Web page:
The price of crude oil is one of the biggest risks to ConocoPhillips' (NYSE:COP) stock price as there is a notable correlation between the two as we see on the following chart.
However, the price of crude isn't the only risk the company faces. Here are three more risks that investors need to keep an eye on.
Risk No 1: Its ability to find oil and gas
Right now the world might have more oil than it needs, but that won't always be the case. This is why companies like ConocoPhillips need to keep finding new sources of energy. The company highlights this risk in its annual report by saying, "Unless we successfully add to our existing proved reserves, our future ... production will decline, resulting in an adverse impact to our business." This is actually a lot easier said than done. As we see on the following chart, once divestitures are taken into account the company failed to replace all of its reserves last year.
While the company did organically replace 124% of its production, its reserves actually fell 3% over 2013 after factoring in the assets it sold. This isn't a big worry because the company could have held onto those reserves instead of monetizing them. However, the reserve replacement ratio is a number that long-term investors should keep an eye on as we really want to see it at 100% or better each year.
Risk No 2: Inability to fully control its own destiny
Another risk the company highlights in its annual report is the risk that comes from participating in joint ventures. The company notes that, "Our investments in joint ventures decrease our ability to manage risk", which is very interesting to note because joint ventures are designed to help mitigate risk. However, in this case, ConocoPhillips is referring to its ability to control its own destiny.
For example, the company goes on to note that,
There is a risk our joint venture participants may at any time have economic, business or legal interests or goals that are inconsistent with those of the joint venture or us, or our joint venture partners may be unable to meet their economic or other obligations and we may be required to fulfill those obligations alone.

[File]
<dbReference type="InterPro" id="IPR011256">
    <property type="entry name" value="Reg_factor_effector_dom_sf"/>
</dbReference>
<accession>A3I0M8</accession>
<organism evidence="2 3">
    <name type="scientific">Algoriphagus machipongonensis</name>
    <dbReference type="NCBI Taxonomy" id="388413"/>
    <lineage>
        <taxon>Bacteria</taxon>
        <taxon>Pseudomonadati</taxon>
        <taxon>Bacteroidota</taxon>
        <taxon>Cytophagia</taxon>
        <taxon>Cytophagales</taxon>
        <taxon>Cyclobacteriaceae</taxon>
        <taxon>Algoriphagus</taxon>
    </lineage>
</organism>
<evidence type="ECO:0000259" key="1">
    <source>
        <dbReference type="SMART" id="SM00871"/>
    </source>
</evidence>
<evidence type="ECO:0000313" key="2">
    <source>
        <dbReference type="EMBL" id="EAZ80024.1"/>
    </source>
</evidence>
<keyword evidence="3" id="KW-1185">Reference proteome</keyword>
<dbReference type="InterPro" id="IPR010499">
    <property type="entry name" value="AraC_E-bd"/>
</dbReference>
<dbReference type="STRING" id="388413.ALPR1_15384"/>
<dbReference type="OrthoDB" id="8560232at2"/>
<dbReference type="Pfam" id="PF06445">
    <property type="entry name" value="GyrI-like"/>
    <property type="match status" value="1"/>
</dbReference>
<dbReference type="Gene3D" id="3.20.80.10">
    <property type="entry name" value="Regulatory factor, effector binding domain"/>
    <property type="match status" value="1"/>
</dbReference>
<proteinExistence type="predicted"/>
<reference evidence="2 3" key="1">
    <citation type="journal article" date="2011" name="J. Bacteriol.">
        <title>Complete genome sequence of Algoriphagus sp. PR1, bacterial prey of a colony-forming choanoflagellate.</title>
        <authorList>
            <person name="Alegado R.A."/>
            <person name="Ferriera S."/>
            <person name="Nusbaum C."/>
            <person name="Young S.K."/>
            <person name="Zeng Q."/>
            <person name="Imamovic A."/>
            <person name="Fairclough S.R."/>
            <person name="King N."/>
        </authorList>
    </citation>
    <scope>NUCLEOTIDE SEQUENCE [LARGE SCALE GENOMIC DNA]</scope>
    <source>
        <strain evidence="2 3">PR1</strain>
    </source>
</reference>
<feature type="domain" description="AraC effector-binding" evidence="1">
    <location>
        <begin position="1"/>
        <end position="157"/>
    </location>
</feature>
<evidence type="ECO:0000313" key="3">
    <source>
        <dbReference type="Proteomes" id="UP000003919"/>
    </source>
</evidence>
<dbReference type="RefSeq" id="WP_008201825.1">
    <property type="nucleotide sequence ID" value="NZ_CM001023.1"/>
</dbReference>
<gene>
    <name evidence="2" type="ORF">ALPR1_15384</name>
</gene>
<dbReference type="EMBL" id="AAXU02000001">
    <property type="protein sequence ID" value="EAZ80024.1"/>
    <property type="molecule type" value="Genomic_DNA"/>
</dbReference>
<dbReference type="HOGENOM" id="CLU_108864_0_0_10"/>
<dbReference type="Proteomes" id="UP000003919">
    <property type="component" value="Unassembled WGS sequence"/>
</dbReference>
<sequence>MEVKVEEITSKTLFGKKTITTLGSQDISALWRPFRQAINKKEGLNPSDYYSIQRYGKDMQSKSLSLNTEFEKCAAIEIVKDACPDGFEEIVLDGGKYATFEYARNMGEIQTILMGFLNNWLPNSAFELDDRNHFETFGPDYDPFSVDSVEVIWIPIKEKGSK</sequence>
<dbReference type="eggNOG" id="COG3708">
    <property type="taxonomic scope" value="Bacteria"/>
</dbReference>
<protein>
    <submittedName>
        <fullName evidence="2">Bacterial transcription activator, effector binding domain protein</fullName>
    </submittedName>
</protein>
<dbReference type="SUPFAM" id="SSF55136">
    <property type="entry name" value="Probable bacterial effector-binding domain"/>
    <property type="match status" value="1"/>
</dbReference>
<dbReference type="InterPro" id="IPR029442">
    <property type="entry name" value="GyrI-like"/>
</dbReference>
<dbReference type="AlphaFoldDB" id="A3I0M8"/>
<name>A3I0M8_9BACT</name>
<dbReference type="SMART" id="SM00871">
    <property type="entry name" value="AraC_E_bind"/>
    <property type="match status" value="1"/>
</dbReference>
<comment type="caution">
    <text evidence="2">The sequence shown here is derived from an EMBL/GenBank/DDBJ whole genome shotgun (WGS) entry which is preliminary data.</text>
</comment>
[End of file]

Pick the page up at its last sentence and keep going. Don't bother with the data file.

What this means is that future development within these joint ventures is out of the company's control to one degree. So, should a partner run into financial trouble due to the collapse of the price of oil it could slow down the growth of the venture. Another risk here is that the partner could be forced to put its stake up for sale. This means ConocoPhillips might have to buyout that partner's stake or even have no choice but to sell its own interests to the new partner. Either option might not be in ConocoPhillips' best interests.
Risk No 3: Weakening its balance sheet
A final risk to keep an eye on, especially this year, is the company's balance sheet. ConocoPhillips' management team was very honest with investors that it plans to use its balance sheet to get it through the current downturn as it is willing to fund some of its spending with debt. As the following slide notes, the company's cash flow isn't expected to balance its outflows until 2017, which means its debt levels will rise amid the weak commodity price market.
The risk here is that this could stretch the company's balance sheet a little too thin should oil remain weak for several years. The other risk here is that the debt markets could weaken for energy companies as there's the potential for a massive energy bond default wave to hit the industry within a year if the price of oil remains weak. This could make it more expensive for even ConocoPhillips to borrow money at a time when it needs to in order to get it to 2017 when its cash flows are expected to balance out.
It goes without saying, but investing involves risk and sometimes as investors we forget that fact. Risks can come in all shapes and sizes and can be both well-known or emerge over time. That's why investors need to be vigilant and at least have an idea what risks a company faces so there are fewer surprises when one of those risks manifests itself and the stock's price takes a dive.
Matt DiLallo owns shares of ConocoPhillips and while the risks have made the stock volatile the long-term reward has been well worth it. The Motley Fool has no position in any of the stocks mentioned. Try any of our Foolish newsletter services free for 30 days. We Fools may not all hold the same opinions, but we all believe that considering a diverse range of insights makes us better investors. The Motley Fool has a disclosure policy.